Stories about the people, science and research of the Medical Research Council.
23 Aug 2018
For the past three decades, Janet Seeley, Professor of Anthropology and Health at the London School of Hygiene & Tropical Medicine, has been engaged in HIV research across Asia and sub-Saharan Africa. For the last 10 years, she has led the Social Aspects of Health Across the Lifecourse programme in the MRC/UVRI and LSHTM Uganda Research Unit. Here she tells us about some of the challenges in getting HIV testing and treatment to everyone in need.
If everyone living with HIV takes an HIV test and knows their status, and if everyone with an HIV-positive test begins antiretroviral therapy (ART) HIV treatment rapidly, this enhances their chance of living a healthy life into old age. That treatment can also reduce the amount of virus in a person’s body to such a low level that they will not pass the virus on to others.
This is universal test and treat, a strategy aimed at getting everyone who is living with HIV on to treatment and thus significantly increasing the proportion of people who are aware of their HIV status and receiving that treatment. [...]
Continue reading: To stop AIDS we must reach the ‘mobile population’
8 Feb 2018
Professor Janet Darbyshire worked in medicine and then clinical trial based research from the early 1970s. Playing an instrumental role in the development of HIV treatment, she’s worked on and coordinated many clinical trial programmes in the UK and Africa. Last month we celebrated her achievements at a ceremony held within the Houses of Parliament, awarding Janet our most prestigious award, the MRC Millennium Medal. Here Janet tells us about her early memories of medicine, giraffes in Africa and the changes she’s seen her research make to people’s lives.
Career in brief [...]
- Qualified in medicine at The University of Manchester in 1970
- MSc in Epidemiology from the London School of Hygiene and Tropical Medicine 1990
- Became head of the MRC HIV Clinical Trials Centre in London in 1989
- In 1998 established, and became director of, the MRC Clinical Trials Unit (CTU)
- Awarded an OBE in 1996 and a CBE in 2010 for services to clinical sciences
Continue reading: Working life: Professor Janet Darbyshire
4 Aug 2017
Professor of Child and Adolescent Psychiatry Alan Stein is helping HIV-positive women with depression during pregnancy and the postnatal period. By improving their wellbeing he wants to help their children get the best start in life. He explains what his team has achieved so far in South Africa and the global implications of this work.
Imagine receiving an HIV diagnosis when you’re pregnant. You’re bringing a new life into the world. Then you receive news that you have an infection which requires lifelong treatment. You’re unsure if you will pass it onto your child and you may feel stigmatised. Disclosing your HIV status to your partner, or family, may also be a major worry. [...]
Continue reading: Supporting mothers with HIV and depression to help children thrive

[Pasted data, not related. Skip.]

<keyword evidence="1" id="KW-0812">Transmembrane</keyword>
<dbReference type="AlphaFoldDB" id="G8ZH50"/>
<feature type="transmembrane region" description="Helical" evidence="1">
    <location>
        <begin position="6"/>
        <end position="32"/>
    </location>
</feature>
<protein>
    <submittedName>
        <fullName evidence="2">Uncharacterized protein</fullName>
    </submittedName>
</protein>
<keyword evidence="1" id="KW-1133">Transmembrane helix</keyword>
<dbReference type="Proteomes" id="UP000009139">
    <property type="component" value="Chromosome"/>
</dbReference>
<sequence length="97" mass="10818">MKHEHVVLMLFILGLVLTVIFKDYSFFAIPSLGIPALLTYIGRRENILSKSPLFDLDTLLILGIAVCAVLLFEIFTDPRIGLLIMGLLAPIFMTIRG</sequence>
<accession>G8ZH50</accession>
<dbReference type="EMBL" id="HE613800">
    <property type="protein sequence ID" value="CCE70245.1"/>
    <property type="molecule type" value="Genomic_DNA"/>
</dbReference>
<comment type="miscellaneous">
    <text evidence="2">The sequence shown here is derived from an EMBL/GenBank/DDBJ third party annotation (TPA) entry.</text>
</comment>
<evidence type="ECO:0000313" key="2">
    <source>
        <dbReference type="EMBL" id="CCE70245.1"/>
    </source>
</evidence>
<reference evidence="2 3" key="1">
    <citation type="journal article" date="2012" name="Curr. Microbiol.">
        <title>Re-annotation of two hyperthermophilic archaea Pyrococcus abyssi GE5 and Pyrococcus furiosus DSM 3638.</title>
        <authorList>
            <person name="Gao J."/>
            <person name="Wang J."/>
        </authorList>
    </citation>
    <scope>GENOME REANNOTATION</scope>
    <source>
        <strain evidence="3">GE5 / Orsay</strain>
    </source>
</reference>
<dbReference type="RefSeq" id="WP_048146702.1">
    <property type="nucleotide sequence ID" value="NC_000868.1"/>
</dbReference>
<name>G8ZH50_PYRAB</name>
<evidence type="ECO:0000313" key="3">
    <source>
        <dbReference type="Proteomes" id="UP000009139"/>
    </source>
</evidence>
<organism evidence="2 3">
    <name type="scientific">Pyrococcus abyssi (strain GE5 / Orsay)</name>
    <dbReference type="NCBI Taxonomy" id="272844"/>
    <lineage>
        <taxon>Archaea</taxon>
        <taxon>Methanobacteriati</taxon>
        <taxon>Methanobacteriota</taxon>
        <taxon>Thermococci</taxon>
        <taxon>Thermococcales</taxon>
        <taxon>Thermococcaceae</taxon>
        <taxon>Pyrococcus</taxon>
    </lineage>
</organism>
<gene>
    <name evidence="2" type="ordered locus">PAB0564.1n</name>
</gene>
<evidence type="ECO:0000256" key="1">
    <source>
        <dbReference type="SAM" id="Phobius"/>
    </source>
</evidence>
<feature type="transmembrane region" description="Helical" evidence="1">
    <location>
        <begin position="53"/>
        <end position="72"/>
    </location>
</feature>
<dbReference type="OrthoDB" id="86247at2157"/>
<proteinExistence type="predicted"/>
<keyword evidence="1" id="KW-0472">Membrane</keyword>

1 Oct 2014
Christoffer van Tulleken
In his winning article for the Max Perutz Science Writing Award 2014, Dr Christoffer van Tulleken tells us what a chicken has got to do with HIV, and how his research studying how the virus interacts with machinery inside our cells may, or may not, lead to new drugs.
The most important chicken in medical history was a Plymouth Barred Rock Hen from New York. The chicken’s name is not recorded but in 1911 she was brought by her owner to a young pathologist called Peyton Rous because of a large tumour growing out of her neck.
Rous subsequently performed a series of experiments so elegant it is hard to believe he didn’t know what he was looking for. He showed that the filtered extract from the tumour, containing no actual tumour cells, could cause more tumours in another chicken. Rous had discovered a type of virus that can cause cancer called a retrovirus. [...]
Continue reading: How 100-year-old research could help patients with HIV
13 Feb 2013
Robin Weiss in the lab he’s soon to close
University College London virology professor Robin Weiss retires from research at the end of March after 30 years of continuous MRC funding. He tells Sarah Harrop about his eventful career, which has involved critical discoveries about HIV’s modus operandi, catching jungle fowl in Malaysia and developing microbicides based on llama antibodies.
The MRC runs through Robin’s career like the letters in a stick of rock, right back to his first ever job as a graduate research assistant in India with the now defunct MRC Experimental Genetics Unit in 1963.
During his PhD in cancer research, also funded by the MRC, he switched tracks to cancer-causing viruses, and the next two decades saw Robin carrying out virology research in other far flung corners of the globe. He did a postdoc in Prague “in the dark days after the Soviet tanks rolled in” and went on a field trip to Malaysia during which he lived with aboriginal people and caught wild jungle fowl to study the virus strains they were carrying in their DNA. [...]
Continue reading: Llamas, jungle fowl … and HIV
19 Jun 2012
This article first appeared in the Summer 2012 edition of our magazine Network. [...]
Continue reading: Forty years of tropical science